For the first time, the French political discussion was taken into the digital world in 2012, and Twitter played an instrumental role.
Election campaign fever swept across France between September 2011 and December 2012. Twitter played an instrumental role throughout the entire election process, beginning with François Holland’s leadership in the Socialist Party open primaries in October 2011. Campaign fever continued even after Hollande’s election to the Presidency in May 2012, through the Parliamentary primaries in November. Much like the chaos seen in the U.S. election in Florida in 2000, François Fillon, then Head of UMP, and Jean-François Copé, battled it out on Twitter and in the media, with Copé becoming leader in November 2012.
There are approximately 5 million Twitter users in France and the evolution of social media and its impact on the way people practice politics greatly interests me and my co-writer Nico Prat. This interest resulted in Twittus Politicus, an analysis of how social media is used in political communications. As part of the study, we met with the digital strategists for the main candidates, Romain Pigenel and Manuel Diaz. We also met with some of the key players in France’s first truly social election campaigns.
Here are some key findings of our research:
● Twitter is now fully recognized as a source of information by traditional French media.
● Politicians use their Twitter accounts as personal streams to announce their decisions, positions or reactions to current news. It’s interesting to note that press agencies like AFP (Agence France Presse) that were until recently the main source of information, have shifted to a validation role, confirming what’s being said on Twitter.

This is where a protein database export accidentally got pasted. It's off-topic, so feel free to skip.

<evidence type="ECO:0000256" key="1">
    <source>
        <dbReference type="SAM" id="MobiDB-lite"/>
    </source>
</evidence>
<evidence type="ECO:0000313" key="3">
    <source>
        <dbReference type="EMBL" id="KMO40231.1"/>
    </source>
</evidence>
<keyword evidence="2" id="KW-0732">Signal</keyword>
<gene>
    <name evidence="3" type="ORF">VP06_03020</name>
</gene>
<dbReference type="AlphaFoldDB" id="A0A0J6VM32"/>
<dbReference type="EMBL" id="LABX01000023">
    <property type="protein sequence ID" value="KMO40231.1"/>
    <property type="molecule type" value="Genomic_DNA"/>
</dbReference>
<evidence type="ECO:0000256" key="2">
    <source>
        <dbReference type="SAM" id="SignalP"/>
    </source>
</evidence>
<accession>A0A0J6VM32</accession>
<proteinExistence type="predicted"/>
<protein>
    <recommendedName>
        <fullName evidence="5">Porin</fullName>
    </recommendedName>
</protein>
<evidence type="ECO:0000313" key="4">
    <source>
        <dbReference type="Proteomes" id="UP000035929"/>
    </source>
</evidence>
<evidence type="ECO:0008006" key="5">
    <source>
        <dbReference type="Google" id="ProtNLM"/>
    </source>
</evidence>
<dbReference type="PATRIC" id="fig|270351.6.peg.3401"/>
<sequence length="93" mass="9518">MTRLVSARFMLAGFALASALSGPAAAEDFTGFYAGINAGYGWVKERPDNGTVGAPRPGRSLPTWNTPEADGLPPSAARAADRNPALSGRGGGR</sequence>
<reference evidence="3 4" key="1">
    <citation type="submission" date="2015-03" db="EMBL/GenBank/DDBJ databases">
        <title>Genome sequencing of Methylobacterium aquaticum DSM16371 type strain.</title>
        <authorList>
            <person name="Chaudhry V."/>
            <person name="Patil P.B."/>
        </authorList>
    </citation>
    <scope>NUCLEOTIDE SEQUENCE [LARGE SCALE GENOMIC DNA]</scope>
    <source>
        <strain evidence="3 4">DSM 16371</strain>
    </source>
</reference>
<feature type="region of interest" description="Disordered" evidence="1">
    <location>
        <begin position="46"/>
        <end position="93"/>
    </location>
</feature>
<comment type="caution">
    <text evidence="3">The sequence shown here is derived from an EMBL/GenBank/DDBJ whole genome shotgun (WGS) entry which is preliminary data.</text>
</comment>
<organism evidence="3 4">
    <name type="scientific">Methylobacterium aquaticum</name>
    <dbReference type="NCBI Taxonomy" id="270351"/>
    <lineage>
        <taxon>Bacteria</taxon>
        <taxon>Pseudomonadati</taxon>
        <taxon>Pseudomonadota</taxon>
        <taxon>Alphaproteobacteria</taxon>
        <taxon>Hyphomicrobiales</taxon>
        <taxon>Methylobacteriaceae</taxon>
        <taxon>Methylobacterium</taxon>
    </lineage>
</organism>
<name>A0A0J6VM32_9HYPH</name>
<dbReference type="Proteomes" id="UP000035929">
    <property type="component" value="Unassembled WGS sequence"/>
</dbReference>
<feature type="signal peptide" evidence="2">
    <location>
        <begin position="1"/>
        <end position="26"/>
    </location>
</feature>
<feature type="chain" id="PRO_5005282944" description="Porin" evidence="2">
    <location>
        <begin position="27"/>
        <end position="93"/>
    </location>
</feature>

● Twitter is used by politicians at all levels. They are conscious that Twitter allows them to connect with influencers, including journalists, who are able to spread and comment on their words.
● Tweeting is an art; the 140 character limit pushes users to polish their punch lines. All politicians on Twitter face the same issue: how does one attract the attention and participation of followers with fast-changing interests?
● We can see a clear difference between those who themselves tweet and those whose advisors tweet for them. And among those who actually tweet themselves, some of them also work with advisors to reflect the politician’s personality and story.
● The French political Twitter stars are neither Hollande nor Sarkozy, but rather pundits, MPs, or former Ministers. Some of them do not hesitate to participate in tweet clashes, responding directly to followers. It’s a new, more direct way to practice politics directly with citizens.
● One of the main questions asked during the campaigns was related to the political leanings of the Twitter community. Accusations came mostly from the right wing, complaining about the left-wing orientation of the Twitter community. However, testimonies from digital strategists show that the question itself is irrelevant. Twitter users build their timeline to reflect their own beliefs, mostly following people they agree with.
● Twitter appeared to be less of a tool to change people’s opinions than a way to support opinions they had already formed. It has been crucial for supporters on both sides of the political scene to join virtual communities and participate to the debate by sharing insights, slogans, and by mixing fun and serious topics.
● 2012 was the year of social TV in France. BFMTV, iTele and LCI broadcasted live the meetings of all the candidates and fed their news streams with information and comments coming from Twitter. Political debates broadcasted on mainstream channels (TF1, France 2) were live tweeted by the candidates’ staff, supporters, and the public.
● The French electoral code says that no result, even partial, can be announced before polls are closed. However, on election day, the French found information by following Belgian and Swiss media twitter accounts that published real-time poll estimates.
If the medium is the message, to paraphrase Marshall McLuhan, it’s obvious that Twitter has become a must-have in politics. But what’s next? Facebook is mainstream. Mobile apps certainly have their fans on the French political scene. Pinterest and Instagram might be the next step. One thing is certain: the French political scene has gone digital.
Image credit: christoph.schrey